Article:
One day I decided to open the closet where my sister's clothes were and try to look through. I was overwhelmed with the smell of her perfume immediately after the door was opened. It hit me like a slap across the face and the tears began to pour from my eyes like an overflowing sink. Endless amounts of water followed by an inability to control my breathing. Weeping, shaking and losing complete control over my thought process I went into the garage to escape the possibility of my kids seeing me. There I was met with the box of my brothers and more boxes of my sister's belongings. I found myself on the edge of sanity. Never had I felt this overcome with the inability to control my emotions, thoughts, actions. An erruption of all that had been stuffed down had begun and it would not be short term.
I managed to call a friend who talked me into the house after I was able to sputter a few words in between the unstoppable sobs that took over my body, and she grasped the emotional severity of my situation. She kept me on the phone for about an hour, managed to get me to a speaking state and made me promise to call a counselor again. It was all I could do to make that phone call.
I'm a Survivor
After finding a counselor that specialized in grief and making an appointment I felt surprisingly better just at the thought of being able to speak to someone. Someone who had no ties to me or my family. I wanted to speak without feeling guilty about not showing enough sympathy to my mom and brother-in-law. I wanted to cry for myself. I wanted to let someone know how lost, empty and alone I now felt. How the dynamics of my family completely changed now, and how my future, my kids future, everything would be different. I also felt like I did not deserve to be on this earth anymore.
My sister had a wonderful career that she loved. She and her husband lived in her dream home; they had designed it and built it themselves, and it was a home that she had always wanted. Designed around a kitchen that she lived to entertain in. She was financially secure, had three great kids. She and her husband were friends as well as a married couple. He would do anything for her and even took over the responsibility of raising her older two kids when they married. He was nine years her junior but their age difference never mattered to him. And through every bit of chemo, every doctor appointment, ever pill - he was there for her. She deserved to be here still.
My brother had lived a hard life. As I said he had made choices that were not the best, but he owned them and the consequences that came. We had always hoped that he would make permanent changes in his life that would allow him stability of a home so we would know where he was and not worry that the streets had swallowed him up. Finally at the beginning of his 39th year, he had a job, was living with my mom and helping her with her rent. He was turning his life around although conforming to a system he felt was unfair made him angry, it was better than not knowing where he would lay his head. And he was tired. Things were looking up, and he was in great spirits for the first time in a very long time. Then one week before his 40th birthday, he went to sleep and never woke up. At least he was in a home, in a bed. But he was turning his life around. He deserved to be here still.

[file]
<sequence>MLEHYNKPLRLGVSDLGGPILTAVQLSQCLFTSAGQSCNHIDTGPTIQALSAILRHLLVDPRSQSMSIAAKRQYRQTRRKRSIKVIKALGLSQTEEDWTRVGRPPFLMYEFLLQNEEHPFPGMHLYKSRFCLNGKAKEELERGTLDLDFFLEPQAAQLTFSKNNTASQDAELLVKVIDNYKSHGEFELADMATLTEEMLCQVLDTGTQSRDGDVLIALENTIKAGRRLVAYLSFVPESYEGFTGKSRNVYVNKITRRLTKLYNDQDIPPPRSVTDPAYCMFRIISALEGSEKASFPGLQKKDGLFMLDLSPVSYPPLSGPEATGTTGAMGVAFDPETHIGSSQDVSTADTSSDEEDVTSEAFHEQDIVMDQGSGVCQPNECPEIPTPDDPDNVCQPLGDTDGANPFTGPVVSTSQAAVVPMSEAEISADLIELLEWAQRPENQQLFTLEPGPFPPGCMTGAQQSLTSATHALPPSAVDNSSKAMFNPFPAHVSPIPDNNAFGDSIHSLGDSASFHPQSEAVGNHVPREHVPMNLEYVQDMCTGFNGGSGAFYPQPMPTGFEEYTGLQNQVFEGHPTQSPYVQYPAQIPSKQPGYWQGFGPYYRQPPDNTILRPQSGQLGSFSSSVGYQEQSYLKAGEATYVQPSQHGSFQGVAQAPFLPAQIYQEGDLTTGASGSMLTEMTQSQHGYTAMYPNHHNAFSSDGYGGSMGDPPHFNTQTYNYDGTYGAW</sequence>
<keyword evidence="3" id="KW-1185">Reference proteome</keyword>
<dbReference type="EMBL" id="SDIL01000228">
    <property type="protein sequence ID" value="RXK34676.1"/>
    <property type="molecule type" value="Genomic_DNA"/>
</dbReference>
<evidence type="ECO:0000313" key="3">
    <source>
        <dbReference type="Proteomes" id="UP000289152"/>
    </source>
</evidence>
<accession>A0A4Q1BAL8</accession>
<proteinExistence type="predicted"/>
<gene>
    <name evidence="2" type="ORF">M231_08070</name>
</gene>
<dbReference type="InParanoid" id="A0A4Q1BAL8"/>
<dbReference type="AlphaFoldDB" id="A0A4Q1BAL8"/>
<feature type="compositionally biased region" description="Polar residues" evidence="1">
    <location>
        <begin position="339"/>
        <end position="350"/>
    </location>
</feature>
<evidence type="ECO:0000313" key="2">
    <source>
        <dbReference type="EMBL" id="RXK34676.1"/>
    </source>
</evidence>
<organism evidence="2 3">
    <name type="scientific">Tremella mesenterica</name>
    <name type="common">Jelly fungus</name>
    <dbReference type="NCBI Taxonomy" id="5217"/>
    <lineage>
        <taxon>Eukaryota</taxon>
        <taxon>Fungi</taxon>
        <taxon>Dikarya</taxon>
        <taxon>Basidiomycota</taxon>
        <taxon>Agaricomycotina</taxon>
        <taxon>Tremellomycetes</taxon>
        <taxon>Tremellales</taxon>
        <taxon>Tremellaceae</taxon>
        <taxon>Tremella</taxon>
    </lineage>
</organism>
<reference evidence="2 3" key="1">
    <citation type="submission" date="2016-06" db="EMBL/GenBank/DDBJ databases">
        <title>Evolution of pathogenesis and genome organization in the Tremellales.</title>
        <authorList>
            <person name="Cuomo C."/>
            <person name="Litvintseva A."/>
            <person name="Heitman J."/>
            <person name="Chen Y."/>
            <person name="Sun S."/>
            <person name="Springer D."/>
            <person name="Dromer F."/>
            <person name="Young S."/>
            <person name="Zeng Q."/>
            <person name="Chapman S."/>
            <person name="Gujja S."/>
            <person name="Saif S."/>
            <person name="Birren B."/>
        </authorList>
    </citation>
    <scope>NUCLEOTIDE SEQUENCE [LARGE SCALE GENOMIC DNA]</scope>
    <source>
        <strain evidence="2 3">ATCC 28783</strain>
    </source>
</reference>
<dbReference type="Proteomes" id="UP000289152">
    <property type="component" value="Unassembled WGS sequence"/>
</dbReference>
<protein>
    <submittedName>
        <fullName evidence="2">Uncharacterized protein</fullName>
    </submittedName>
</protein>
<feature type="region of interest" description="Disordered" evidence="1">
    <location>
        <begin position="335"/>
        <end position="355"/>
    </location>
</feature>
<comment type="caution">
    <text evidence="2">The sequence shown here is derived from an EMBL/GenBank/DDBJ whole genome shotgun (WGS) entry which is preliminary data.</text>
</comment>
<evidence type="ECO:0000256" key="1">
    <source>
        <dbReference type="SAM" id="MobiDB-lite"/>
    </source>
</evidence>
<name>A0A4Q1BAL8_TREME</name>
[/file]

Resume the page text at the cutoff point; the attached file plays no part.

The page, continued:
Yes, I had kids, a job, had worked hard for years to get through an abusive marriage and regain my strength and freedom. But it did not seem fair to me that one of them or even both of them were taken away from potential. They both had potential. Why was I still here? What made me deserve to live in this life? That question was the question haunting me, and every visit to the cemetary where my siblings were buried together, resurrected that question. This was what was at the core of my grief. When I went to the counselor it was named; survivor guilt.
I will not say that it has become easier to go through each day, each holiday, each event without my siblings. Their loss still remains fresh. But I do recognize and acknowledge my feelings which has aided in my ability to look at things in a more positive way. It is okay for me to live, love, experience life in the way that my siblings would have themselves and in the way that they would want me to still. It is also okay for me to feel sad and not try to be superhuman.
I can not bring them back and my life will never be the same. It will never be the way the three of us once talked about when we were outside our home contemplating the year 2000; how old we would be, our visions and dreams of our future. That one day is still very clear in my mind. and although their futures came to an end sooner than mine, I owe it to them and to myself to fulfill the future I wanted then. The future I want and deserve now.